Lead researcher Dr Wayne Hochwarter studied 400 working couples in order to investigate the connection between communication and stress levels.
One of the most common reasons for both divorce and career failure is lack of support between partners.
“When stress enters any relationship, it has the potential to either bind people together or break them apart,” Dr Hochwarter commented.
Results from the study showed that couples with the strongest levels of support in the home were more likely to be satisfied with their marriage, more likely to maintain a good relationship with their colleagues and have higher levels of concentration at work.
They were also found to be less likely to feel guilty about neglecting or criticising their families, and less likely to come home from work feeling tired.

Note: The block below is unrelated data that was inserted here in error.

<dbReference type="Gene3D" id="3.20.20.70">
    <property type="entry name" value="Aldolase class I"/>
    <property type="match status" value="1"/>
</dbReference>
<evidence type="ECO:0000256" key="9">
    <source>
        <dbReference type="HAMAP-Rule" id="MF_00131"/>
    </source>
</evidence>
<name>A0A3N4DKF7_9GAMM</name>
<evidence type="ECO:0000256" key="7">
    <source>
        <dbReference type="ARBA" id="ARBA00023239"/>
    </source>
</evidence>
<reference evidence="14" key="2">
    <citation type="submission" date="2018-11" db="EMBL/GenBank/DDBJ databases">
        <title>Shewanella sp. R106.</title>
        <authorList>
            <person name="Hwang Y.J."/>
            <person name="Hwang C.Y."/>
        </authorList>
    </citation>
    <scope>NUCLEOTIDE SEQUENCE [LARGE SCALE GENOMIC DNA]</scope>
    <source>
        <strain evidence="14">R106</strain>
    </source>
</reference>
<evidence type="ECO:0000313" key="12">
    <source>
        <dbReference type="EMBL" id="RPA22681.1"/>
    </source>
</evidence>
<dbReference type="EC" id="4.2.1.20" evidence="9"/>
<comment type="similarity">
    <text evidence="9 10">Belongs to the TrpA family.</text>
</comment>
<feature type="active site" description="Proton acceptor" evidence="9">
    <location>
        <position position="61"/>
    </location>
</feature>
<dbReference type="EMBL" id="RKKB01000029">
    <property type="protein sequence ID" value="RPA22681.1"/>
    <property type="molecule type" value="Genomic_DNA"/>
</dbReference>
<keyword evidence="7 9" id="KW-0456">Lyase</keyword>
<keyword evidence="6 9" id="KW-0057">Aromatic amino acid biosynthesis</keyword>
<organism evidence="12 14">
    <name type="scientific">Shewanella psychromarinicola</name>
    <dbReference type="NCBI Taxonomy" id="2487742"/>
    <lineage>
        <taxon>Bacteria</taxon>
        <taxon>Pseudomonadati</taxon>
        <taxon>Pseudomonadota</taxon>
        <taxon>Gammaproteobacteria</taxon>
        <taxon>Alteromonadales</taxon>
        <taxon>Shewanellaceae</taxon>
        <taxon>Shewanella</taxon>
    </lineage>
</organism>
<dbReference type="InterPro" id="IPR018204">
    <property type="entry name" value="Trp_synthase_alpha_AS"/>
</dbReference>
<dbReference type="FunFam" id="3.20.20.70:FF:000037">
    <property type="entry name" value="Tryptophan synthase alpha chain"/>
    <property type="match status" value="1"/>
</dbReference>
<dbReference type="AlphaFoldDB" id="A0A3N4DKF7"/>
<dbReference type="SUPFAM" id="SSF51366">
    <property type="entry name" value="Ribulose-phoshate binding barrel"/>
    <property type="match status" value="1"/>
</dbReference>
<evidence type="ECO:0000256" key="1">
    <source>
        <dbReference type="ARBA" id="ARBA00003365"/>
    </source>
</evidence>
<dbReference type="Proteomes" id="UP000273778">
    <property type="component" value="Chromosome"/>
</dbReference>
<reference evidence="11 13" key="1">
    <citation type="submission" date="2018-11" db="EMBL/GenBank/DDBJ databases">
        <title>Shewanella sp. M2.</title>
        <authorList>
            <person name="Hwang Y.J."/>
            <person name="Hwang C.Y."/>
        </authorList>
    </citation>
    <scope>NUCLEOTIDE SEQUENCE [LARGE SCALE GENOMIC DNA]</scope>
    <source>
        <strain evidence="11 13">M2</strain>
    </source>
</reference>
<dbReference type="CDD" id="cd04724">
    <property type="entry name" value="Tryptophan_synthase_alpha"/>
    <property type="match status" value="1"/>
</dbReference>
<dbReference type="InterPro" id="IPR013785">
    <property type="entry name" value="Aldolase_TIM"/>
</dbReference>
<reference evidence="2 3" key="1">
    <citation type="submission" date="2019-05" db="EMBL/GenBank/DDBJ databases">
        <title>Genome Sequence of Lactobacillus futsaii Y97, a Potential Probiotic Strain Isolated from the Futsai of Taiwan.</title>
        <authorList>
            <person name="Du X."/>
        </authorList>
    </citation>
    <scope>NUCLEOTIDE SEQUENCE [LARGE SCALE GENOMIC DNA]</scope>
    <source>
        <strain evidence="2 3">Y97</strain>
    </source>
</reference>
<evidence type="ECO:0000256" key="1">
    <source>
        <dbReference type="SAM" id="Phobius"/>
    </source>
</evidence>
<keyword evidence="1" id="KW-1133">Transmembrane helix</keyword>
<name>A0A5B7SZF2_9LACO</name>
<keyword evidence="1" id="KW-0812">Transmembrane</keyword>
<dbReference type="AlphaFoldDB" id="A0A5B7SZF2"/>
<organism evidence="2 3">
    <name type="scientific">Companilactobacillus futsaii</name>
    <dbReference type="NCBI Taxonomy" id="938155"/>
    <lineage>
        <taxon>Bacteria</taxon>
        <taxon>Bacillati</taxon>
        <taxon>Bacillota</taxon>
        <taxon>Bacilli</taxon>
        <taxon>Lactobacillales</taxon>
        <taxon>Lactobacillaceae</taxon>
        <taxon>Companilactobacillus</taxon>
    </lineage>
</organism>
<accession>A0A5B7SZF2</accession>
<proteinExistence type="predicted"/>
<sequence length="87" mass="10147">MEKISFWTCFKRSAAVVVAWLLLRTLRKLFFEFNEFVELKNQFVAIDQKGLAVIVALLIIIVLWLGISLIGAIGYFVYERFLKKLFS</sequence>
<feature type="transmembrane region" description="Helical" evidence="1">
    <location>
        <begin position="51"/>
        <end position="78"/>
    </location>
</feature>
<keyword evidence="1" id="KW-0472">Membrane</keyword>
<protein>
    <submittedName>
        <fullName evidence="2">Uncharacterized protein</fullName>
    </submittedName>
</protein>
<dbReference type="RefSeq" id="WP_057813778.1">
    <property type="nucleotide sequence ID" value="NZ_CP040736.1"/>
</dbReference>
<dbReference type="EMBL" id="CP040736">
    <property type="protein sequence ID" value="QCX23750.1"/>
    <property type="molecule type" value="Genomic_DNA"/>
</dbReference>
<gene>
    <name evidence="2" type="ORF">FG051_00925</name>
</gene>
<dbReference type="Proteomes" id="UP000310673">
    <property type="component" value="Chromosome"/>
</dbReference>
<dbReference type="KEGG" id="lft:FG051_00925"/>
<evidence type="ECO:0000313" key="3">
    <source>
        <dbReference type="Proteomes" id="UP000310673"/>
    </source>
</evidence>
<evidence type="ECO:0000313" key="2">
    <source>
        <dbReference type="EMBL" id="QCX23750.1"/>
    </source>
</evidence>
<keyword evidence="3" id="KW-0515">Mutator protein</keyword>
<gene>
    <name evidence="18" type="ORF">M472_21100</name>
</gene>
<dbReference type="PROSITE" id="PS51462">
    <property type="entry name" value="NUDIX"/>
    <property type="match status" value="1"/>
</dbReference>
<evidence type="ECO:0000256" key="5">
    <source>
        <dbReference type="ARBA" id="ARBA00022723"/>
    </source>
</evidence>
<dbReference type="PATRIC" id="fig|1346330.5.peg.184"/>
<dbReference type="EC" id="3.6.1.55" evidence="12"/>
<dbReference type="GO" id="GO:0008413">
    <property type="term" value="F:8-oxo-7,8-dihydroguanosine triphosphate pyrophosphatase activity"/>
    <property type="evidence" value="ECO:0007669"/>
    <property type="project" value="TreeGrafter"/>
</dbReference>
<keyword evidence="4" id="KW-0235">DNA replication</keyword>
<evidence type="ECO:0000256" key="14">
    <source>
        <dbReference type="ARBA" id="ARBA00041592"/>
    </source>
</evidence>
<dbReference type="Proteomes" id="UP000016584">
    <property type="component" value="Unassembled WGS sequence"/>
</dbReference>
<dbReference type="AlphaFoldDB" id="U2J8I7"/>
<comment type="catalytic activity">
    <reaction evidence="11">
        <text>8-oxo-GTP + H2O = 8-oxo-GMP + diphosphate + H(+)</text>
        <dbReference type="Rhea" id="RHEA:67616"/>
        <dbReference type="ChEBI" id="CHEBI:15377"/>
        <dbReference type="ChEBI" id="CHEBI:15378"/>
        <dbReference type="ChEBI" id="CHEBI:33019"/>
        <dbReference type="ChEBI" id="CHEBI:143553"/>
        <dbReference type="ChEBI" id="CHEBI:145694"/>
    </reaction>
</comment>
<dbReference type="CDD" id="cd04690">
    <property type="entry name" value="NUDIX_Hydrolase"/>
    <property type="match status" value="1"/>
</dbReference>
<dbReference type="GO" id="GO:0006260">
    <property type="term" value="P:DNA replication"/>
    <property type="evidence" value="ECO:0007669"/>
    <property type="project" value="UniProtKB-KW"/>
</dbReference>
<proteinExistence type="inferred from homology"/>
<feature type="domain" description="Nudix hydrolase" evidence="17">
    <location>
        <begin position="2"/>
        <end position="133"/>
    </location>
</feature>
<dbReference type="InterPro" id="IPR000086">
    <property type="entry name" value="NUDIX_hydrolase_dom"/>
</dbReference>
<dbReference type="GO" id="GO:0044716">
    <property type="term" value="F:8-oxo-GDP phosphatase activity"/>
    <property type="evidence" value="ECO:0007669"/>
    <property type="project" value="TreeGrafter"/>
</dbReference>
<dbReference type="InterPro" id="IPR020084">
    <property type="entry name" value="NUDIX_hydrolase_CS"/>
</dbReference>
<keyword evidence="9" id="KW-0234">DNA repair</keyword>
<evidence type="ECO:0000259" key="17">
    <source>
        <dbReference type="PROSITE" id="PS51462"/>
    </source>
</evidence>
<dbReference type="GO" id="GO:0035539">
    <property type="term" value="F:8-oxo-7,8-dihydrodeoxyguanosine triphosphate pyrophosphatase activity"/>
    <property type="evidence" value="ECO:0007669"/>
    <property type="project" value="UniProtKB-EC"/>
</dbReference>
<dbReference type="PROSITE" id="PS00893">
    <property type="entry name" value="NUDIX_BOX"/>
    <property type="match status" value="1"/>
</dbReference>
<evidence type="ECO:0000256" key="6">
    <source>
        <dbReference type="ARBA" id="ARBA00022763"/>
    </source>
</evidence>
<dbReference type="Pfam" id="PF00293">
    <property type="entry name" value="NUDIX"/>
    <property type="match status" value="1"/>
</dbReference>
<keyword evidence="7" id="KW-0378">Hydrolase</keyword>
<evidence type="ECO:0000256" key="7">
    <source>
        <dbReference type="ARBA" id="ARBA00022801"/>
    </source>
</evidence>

When both partners are feeling the strain at work, it is often difficult for each to provide support to the other. The key to supporting one another is to remain aware of what goes on in the other’s working day, and to know when your partner might need more support than you. The study found that to keep work stresses out of the home, couples should not compete over who had the worst day and should not bombard the family with minor work irritations.
Dr Hochwarter emphasises the apparent necessity for open communication and trust between spouses.
When one woman in the study was asked how her work life affected her love life, she replied: “Ask my ex-husband.”
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